DHT, which is short for dihydrotestosterone, is responsible for the characteristics that make men, men. Their deepened voices, increased muscle mass, and body hair are all produced with the help of DHT. While DHT plays a big role in making all the important parts of a man, it's also the culprit behind one of man's worst enemies; male pattern baldness.
>> Check out DHT and Hair Loss: A Comprehensive Guide
DHT isn’t just an issue for men, though. Women’s bodies produce DHT. It’s found in our adrenal glands and hair follicles too. Female pattern baldness becomes more and more prevalent as we age, due primarily to hormonal fluctuations and the amount of estrogen our bodies produce.
DHT is both a sex and androgen hormone. It's created by an enzyme called alpha-5 reductase that converts testosterone to DHT. Women do not suffer when levels of DHT get too low. Our issues come when our bodies create too much DHT and it starts affecting our hair follicles and causing female pattern baldness.
As we age, our estrogen levels tend to dip, throwing off the balance between it and testosterone. Since testosterone is needed to make DHT, too much testosterone leads to too much DHT. DHT binds to our hair follicles and “plugs” them, handicapping our hair growth process. It slows it down, and ultimately may stop it from growing at all.
>> Check out the Best DHT blockers for Women
While female pattern baldness does affect women, we don’t usually suffer as much hair loss as men. We won’t see large, full bald spots. Most women report thinning hair and a slight receding hairline. It’s annoying and embarrassing, but it can be helped.
Lycopene-rich foods help in the fight against the negative effects of DHT. It's an antioxidant that blocks the enzyme specific to creating DHT. Lycopene has vivid red coloring so you'll find it most prevalent in bright red vegetables. Tomatoes, mangoes, carrots, and watermelon are all included in this group. Pink grapefruit and papaya also make the list.
Have a fresh pink grapefruit for breakfast, throw carrots and tomato on your salad, or blend mango in to your smoothie to pump up DHT blocking benefits without going too far out of your comfort zone. Not all red fruits and veggies carry lycopene in large amounts, so you do have to do a little studying when adding this hormone blocker to your grocery list.
If you're not that into fish, you can find L-Lysine in legumes, red meat, and nuts like pistachios and walnuts. Make room for these foods in your diet by having a fish dinner one or two nights a week or snacking on nuts at mid day.
Another natural DHT blocking source is called delta 7 stearine. This steroid actually inhibits the build-up of DHT in the hair follicle. Follicle blockage is one of the biggest contributors to hair loss caused by DHT. Once hair follicles begin to shrink, the entire growth phase of the strand is damaged. This cycle eventually stops growth altogether.
You'll find delta 7 stearine in its highest levels in pumpkin seeds. Take a bag with you to munch on throughout the day to let this powerful steroid do its thing.
One last source for helping negate the negative effects of DHT is zinc. While zinc doesn't necessarily have strong DHT blocking abilities, it does offer major support for hair growth. While you're busy adding foods to prevent hair loss, it won't hurt to help your body make new hair! Zinc is involved in cell production, hormonal balance, and protein synthesis.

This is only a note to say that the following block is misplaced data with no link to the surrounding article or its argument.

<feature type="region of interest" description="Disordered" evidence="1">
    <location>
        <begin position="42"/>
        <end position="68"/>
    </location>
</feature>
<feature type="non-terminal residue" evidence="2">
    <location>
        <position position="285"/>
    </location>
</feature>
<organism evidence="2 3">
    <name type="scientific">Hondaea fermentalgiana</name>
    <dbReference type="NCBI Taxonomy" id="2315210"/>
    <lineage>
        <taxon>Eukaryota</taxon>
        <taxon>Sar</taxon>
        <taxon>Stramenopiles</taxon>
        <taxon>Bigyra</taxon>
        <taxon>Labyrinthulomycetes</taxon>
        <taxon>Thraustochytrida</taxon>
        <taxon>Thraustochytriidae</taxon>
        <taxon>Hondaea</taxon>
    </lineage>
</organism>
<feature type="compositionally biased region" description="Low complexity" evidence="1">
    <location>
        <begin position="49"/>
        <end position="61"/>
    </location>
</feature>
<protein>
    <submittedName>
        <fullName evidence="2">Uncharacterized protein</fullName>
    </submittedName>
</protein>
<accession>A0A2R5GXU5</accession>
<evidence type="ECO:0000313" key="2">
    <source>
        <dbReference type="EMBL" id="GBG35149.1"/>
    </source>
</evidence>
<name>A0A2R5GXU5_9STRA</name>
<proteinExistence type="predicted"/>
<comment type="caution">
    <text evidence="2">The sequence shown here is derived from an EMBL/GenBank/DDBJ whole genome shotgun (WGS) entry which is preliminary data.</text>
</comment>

You'll find zinc in beef, lamb, and dark meat chicken. Plant proteins loaded in zinc include mushrooms, legumes, and oatmeal. One entire meal can be created with zinc heavy food!
You may notice all the above mentioned foods are fairly easy to add to your nutrition plan, and can all be used together to create a meal. Adding nuts and meat to salad offers a huge bang for your buck. Blending together DHT busting smoothies is a quick and inexpensive way to pack in benefits.
Not only are you using these foods efficiently, you are building meals that are super balanced and will keep you full and satisfied longer than your hum-drum bag of iceberg lettuce with bacon bits and cheese on top.
Today there are medical treatments, daily medications, and cosmetic products that help treat or hide balding caused by DHT. Taking the medical route, as with most treatments, will typically show positive results only during active treatment. Patients typically see re-growth come to a stop a short time after they quit treatment.
Cosmetic products like makeup and wigs are great but can be limiting. Women using false hair pieces tend to avoid water activities or intense sports. They may be self-conscious about keeping their hair in place or washing it away with moisture.
Aside from being a lifestyle damper, both medical treatments and cosmetic options can get pricey.
One cost effective, healthy way to block DHT production in the body is through food.
Adding some specific foods to your regular menu might be the ticket in slowing down DHT related hair loss, assisting your body with re-growth, and give you a big confidence boost. Not to mention keeping hard-earned money in your pocket.
Some women may be more genetically disposed to negative effects of DHT. Usually, female pattern baldness becomes troublesome after menopause. Women who are going to experience it will have started to notice the telltale thin spots near their temples and at the crown of their head. It might not be possible (yet) to prevent stalled hair growth but there are plenty of healthy routes to take to slow it down.
As with any new diet, you should consult a physician before adding supplements or making major nutrition changes. In the case of zinc, for example, too much of it can lead to other negative health problems. Work with your physician to decide the best choice for you.
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